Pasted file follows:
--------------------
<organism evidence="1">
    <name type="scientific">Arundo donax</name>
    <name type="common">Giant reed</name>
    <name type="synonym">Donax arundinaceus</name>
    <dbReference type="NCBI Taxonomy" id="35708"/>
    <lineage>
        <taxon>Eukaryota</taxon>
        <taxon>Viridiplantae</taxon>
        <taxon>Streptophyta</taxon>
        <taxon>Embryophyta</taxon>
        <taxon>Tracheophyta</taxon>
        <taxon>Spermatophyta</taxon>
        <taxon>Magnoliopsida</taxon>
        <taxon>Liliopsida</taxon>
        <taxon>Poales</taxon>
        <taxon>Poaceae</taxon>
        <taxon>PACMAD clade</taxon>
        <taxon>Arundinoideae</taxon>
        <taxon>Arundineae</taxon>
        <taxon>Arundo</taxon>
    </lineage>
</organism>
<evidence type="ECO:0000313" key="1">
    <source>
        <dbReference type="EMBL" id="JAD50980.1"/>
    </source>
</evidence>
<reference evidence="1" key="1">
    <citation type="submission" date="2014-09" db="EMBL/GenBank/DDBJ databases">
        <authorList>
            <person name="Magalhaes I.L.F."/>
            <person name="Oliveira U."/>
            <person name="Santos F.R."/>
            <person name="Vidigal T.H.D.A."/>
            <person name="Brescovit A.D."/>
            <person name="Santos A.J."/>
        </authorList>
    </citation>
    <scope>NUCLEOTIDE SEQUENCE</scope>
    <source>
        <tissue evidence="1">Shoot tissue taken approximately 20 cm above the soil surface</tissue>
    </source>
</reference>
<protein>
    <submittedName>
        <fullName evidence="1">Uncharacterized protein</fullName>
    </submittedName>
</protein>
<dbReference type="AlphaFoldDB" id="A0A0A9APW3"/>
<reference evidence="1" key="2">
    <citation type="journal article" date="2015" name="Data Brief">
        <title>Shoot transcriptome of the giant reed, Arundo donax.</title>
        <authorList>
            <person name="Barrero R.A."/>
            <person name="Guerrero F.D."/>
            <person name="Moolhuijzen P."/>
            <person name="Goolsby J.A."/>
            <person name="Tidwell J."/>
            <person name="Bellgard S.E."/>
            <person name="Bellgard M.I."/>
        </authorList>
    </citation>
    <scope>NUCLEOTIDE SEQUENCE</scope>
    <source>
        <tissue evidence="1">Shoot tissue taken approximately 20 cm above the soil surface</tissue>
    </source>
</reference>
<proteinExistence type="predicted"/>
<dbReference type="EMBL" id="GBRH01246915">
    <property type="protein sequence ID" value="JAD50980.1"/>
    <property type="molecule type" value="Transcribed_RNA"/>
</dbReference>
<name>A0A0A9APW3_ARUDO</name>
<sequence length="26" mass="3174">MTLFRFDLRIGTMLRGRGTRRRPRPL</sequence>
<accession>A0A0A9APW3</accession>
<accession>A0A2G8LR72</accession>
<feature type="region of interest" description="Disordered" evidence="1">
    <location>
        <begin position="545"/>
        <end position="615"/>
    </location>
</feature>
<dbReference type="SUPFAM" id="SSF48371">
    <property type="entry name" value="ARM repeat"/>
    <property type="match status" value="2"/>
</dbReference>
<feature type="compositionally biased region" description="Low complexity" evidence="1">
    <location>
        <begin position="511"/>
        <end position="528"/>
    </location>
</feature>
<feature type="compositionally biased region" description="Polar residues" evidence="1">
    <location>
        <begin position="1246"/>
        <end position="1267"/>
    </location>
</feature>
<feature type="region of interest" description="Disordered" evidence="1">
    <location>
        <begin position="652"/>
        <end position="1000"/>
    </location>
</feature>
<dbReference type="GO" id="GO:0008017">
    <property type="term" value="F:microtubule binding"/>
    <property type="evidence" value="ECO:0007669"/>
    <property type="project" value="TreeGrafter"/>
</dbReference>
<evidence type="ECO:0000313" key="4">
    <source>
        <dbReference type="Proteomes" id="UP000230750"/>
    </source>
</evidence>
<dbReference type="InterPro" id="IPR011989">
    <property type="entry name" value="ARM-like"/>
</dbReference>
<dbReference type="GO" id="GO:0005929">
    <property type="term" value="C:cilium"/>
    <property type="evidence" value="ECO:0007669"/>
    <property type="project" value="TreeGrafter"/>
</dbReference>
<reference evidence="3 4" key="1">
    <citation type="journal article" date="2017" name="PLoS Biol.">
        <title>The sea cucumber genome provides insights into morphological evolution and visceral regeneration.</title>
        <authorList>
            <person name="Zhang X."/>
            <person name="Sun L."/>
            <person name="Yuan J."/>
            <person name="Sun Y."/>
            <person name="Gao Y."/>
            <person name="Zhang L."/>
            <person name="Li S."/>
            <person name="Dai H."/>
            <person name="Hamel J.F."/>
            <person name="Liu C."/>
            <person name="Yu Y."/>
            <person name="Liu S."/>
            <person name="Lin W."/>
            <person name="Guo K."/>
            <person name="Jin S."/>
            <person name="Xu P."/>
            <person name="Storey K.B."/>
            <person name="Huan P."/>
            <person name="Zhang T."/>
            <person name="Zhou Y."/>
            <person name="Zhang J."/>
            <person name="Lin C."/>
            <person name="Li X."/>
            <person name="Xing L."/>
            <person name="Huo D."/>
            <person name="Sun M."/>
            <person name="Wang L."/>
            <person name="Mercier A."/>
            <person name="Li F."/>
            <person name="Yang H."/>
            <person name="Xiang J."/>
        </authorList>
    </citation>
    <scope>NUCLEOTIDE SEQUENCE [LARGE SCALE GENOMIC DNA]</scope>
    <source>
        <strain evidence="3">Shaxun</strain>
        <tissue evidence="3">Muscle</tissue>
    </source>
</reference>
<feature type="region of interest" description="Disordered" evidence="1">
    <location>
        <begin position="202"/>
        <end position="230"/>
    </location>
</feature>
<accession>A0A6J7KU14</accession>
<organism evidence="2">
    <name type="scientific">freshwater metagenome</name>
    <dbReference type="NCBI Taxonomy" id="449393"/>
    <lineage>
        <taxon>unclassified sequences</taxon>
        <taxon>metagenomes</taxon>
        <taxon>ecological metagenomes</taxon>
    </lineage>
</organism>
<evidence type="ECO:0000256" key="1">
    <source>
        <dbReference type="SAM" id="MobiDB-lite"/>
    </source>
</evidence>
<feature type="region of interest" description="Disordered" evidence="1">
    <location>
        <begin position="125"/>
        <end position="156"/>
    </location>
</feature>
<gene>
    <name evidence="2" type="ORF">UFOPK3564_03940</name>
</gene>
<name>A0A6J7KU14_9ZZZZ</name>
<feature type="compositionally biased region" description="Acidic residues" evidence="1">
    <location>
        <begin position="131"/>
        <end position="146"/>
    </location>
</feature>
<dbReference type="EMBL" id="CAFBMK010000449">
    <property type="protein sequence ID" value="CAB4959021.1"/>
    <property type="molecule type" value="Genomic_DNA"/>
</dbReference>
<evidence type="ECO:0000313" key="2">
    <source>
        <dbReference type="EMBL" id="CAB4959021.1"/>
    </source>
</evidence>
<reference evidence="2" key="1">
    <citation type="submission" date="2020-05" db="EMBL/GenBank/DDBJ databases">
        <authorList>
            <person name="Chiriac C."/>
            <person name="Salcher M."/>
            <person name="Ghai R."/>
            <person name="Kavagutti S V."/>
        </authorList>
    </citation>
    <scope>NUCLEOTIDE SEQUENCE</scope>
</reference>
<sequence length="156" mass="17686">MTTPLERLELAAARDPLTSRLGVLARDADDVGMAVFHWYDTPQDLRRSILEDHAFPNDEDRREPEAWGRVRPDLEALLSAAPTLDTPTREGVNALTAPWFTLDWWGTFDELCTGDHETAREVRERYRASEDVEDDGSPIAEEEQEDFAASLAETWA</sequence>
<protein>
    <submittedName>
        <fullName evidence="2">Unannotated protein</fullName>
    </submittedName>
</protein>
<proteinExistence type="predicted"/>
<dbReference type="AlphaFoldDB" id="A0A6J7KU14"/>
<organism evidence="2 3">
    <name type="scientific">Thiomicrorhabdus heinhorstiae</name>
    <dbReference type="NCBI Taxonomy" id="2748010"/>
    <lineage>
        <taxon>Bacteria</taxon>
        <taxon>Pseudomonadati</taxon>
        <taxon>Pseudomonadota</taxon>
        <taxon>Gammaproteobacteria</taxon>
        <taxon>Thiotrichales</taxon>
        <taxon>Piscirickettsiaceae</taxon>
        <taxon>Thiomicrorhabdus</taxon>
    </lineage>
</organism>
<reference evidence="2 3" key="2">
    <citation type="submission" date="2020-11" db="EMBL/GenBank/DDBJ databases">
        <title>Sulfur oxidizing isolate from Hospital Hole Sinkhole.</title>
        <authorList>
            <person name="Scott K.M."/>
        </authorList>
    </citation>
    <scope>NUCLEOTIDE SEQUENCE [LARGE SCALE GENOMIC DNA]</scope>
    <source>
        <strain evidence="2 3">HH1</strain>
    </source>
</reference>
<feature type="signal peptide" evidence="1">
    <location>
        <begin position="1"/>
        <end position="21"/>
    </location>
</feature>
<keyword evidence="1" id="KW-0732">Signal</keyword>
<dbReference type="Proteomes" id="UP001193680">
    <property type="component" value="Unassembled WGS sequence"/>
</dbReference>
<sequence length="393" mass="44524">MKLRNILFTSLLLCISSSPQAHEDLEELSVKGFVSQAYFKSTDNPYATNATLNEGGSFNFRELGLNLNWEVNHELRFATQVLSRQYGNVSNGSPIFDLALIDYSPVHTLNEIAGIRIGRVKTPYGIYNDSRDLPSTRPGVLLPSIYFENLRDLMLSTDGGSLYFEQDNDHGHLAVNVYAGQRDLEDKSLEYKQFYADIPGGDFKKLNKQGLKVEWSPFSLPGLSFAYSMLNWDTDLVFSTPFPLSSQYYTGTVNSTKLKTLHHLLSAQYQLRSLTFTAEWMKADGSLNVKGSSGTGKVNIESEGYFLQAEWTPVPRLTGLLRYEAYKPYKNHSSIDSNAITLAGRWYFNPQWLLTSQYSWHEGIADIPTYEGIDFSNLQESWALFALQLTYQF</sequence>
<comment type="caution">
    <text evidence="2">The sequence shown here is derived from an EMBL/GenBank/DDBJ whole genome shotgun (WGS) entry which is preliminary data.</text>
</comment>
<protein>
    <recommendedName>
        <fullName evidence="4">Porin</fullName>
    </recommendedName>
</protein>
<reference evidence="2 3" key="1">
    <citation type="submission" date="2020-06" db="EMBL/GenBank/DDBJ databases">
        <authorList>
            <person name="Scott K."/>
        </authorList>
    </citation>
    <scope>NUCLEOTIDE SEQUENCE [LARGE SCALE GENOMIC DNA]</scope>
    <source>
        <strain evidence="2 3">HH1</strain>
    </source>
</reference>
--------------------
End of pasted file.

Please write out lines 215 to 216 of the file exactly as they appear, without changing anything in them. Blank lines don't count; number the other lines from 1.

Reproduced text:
            <person name="Chiriac C."/>
            <person name="Salcher M."/>